We would disagree with the critics who say that The BFG is somehow lacking. Indeed, The BFG does not have the transgressive or satirical edge that shows up in adaptations of others of his works, such as Charlie and the Chocolate Factory, James and the Giant Peach, The Witches, or the explicitly anti-authoritarian Matilda. Instead, The BFG is a more pure children’s story, and is charming, sweet, and sentimental. It is also magical, beautiful, and tells a solid story of empowerment without doing harm.

It is also wonderfully funny, especially in the sequence of BFG’s visit to Buckingham Palace and breakfast with the Queen.  Penelope Wilton (“Isobel Crawley” from Downton Abbey) plays the Queen wonderfully. She’s open to new things, but never at a loss and always in control. Her place staff, lead by lady in waiting Mary (Rebecca Hall) and First Footman Mr. Tibbs (Rafe Spall), show us how the truly professional do it, when confronted with the requirement to provide breakfast for a thirty-foot tall unexpected guest. That the scene is also the set-up for perhaps the most elaborate “fart joke” in movie history is just lagniappe.

We became aware of distinguished actor Mark Rylance watching him play Henry the Eighth’s ‘fixer’ Thomas Cromwell in the television adaptation of Wolf Hall, and were most impressed by the subtlety and depth of his acting skills. His basic solemn expression is perfect for the giant, and his ability to portray wonder, awe, fear, and anger with fine nuance does everything that is needed to convey the Giant’s character, when combined with the marvelous voice characterization. Rylance’s skills provide an excellent setting for Ms. Barnhill’s Sophie, who is a very naturalistic yet forceful young girl. The BFG is a fine, fine piece of fantasy cinema, and should be seen by all who still have a sense of wonder.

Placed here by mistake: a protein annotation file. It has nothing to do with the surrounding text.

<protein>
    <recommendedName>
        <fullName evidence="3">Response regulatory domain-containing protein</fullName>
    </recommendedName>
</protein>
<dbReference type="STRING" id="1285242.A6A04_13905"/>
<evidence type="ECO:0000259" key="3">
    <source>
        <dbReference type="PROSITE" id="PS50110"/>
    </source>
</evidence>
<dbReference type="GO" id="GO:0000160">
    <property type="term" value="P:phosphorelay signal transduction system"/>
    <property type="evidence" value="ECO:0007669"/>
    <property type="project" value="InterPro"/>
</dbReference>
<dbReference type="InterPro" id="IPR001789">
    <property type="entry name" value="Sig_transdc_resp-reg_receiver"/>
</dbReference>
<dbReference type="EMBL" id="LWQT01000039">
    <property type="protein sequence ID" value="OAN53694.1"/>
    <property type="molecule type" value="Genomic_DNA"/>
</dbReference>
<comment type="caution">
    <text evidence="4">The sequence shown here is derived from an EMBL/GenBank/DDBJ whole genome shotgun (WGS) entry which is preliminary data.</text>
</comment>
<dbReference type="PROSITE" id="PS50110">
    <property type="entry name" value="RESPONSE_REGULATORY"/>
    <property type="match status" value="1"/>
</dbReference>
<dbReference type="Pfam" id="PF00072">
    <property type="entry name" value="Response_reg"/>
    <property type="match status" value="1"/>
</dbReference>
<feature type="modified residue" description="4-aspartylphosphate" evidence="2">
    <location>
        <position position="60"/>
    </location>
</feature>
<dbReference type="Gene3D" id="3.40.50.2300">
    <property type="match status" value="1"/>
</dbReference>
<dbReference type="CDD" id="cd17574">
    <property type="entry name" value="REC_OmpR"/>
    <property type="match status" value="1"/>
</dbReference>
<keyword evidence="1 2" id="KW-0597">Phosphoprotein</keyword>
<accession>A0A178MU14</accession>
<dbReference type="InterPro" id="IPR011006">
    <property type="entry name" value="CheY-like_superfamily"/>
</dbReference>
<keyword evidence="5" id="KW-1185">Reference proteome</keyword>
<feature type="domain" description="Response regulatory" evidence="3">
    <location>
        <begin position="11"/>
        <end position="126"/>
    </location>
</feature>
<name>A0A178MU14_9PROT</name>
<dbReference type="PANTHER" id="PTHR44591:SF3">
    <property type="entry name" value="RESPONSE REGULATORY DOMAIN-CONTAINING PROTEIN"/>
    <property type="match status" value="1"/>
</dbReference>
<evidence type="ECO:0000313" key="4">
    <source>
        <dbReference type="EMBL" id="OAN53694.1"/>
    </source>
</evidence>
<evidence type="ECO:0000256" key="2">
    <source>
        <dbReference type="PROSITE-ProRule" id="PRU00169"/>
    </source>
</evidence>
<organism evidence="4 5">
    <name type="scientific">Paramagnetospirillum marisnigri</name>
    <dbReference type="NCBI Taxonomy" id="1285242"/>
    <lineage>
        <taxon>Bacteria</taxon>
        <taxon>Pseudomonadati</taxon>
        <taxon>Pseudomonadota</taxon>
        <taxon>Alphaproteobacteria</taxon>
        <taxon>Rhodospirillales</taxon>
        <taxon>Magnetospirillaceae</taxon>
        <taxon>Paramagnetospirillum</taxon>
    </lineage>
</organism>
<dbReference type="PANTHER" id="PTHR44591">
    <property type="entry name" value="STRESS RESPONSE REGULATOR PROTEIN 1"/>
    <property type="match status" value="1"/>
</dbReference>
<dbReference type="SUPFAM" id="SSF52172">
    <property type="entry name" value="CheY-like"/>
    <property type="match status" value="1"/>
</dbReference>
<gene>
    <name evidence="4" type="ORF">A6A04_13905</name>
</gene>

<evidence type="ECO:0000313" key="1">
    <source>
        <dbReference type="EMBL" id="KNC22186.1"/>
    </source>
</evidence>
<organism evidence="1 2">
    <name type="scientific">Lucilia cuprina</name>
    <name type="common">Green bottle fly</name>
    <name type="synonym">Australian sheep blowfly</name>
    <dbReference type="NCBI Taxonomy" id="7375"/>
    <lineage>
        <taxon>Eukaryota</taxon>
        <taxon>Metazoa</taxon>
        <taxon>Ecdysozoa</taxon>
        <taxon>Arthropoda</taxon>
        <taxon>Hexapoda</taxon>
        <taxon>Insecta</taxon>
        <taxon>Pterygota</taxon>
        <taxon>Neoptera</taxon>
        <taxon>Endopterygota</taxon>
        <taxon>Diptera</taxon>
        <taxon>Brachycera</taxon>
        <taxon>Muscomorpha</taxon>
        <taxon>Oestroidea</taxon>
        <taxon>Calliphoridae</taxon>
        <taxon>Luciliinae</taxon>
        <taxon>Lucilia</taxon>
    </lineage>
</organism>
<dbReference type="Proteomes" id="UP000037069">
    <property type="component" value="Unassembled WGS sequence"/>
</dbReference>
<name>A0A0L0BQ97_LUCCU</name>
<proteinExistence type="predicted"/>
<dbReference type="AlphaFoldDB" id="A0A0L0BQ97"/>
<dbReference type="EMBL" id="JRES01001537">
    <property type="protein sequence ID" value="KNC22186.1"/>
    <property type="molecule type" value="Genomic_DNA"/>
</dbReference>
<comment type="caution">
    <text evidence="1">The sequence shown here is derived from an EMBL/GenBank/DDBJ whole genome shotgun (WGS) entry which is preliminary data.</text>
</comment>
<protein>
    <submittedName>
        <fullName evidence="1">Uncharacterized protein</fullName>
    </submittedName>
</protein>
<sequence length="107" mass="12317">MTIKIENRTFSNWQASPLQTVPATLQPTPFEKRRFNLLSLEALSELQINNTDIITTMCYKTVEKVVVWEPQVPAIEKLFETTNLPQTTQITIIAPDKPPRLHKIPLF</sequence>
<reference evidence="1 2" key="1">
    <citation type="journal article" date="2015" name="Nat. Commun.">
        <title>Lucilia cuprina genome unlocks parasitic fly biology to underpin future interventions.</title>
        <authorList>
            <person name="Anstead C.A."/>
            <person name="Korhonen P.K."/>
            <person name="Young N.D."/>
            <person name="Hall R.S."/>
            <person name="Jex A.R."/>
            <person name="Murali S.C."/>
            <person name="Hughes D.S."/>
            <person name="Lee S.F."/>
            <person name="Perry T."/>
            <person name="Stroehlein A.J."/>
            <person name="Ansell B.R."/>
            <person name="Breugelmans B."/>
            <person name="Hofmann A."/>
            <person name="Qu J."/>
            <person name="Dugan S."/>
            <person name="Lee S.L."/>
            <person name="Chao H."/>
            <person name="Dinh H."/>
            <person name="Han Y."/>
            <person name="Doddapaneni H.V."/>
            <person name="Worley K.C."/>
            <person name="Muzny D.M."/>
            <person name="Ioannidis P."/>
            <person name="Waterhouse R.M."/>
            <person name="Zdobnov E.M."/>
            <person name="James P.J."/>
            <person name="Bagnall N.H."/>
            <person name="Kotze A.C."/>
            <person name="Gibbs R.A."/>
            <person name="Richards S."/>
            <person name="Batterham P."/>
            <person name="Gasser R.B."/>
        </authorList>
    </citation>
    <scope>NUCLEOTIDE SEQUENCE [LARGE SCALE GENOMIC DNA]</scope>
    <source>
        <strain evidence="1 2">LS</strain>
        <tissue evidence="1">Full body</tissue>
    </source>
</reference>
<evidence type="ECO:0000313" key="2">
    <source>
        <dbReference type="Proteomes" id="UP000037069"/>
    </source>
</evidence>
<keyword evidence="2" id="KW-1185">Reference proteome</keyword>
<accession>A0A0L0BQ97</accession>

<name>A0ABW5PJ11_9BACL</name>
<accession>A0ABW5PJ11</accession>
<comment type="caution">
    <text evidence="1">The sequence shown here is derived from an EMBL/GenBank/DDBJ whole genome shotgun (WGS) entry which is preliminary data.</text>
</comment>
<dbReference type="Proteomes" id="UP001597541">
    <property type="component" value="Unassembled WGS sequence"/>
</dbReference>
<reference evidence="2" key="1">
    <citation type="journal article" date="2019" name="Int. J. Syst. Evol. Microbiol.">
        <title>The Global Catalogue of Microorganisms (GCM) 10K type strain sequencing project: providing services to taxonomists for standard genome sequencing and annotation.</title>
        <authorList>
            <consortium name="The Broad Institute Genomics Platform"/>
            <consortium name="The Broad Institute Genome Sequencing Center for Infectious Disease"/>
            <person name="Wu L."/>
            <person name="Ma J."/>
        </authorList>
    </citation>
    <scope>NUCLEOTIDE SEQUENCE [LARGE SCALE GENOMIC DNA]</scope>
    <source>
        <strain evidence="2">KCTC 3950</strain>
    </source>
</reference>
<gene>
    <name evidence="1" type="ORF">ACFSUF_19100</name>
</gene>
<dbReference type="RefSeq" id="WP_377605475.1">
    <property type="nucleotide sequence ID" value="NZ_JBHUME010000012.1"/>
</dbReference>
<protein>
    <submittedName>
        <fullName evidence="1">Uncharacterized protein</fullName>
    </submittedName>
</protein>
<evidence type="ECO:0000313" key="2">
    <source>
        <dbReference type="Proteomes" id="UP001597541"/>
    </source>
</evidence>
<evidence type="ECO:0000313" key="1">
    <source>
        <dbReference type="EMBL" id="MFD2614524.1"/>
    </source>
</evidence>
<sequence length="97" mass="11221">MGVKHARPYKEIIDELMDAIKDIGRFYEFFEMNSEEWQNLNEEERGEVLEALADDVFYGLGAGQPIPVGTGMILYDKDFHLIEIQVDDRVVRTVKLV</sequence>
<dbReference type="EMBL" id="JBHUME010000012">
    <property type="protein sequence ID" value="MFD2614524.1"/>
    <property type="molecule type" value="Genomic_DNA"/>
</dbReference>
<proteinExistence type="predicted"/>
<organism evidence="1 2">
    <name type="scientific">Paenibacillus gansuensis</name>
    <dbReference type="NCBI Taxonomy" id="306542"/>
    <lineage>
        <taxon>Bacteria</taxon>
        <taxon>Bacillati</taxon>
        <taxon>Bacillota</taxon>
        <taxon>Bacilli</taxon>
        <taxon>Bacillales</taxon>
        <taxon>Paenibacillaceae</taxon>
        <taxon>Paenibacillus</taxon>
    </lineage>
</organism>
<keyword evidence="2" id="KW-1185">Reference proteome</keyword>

Last night (May 3rd) we saw the new movie of The Jungle Book, and were very pleased with it. The CGI world is just gorgeous, and the animated animal effects, although subtly fantastic, are quite believable and easy to accept.

Neel Sethi, who, as Mowgli, is the only major character not animated, is amazingly good. He’s a charming kid, but not too cute, who looks about as much like the 1967 animated Mowgli as a human being could. He has a very expressive face, and acts very well, especially considering that most of the time he’s working with puppets and stand-ins for the other actors. He also has a good degree of athleticism, handing the character’s running and jumping quite credibly, although I suspect the more dangerous stunts were also computer augmented.

Despite the awesome cast of actors providing animal voices, I frankly wasn’t as impressed. Sir Ben Kingsley, inheriting the role of the reluctantly kind Bagheera from Sebastian Cabot, gave the role the right mixture of concern and annoyance, but many actors could have done that. Scarlett Johanssen didn’t really bring anything special to the role of Kaa. Idris Elba was unobjectionable as Shere Khan, but I remember George Sanders as bringing a greater menace to the vocal role in 1967.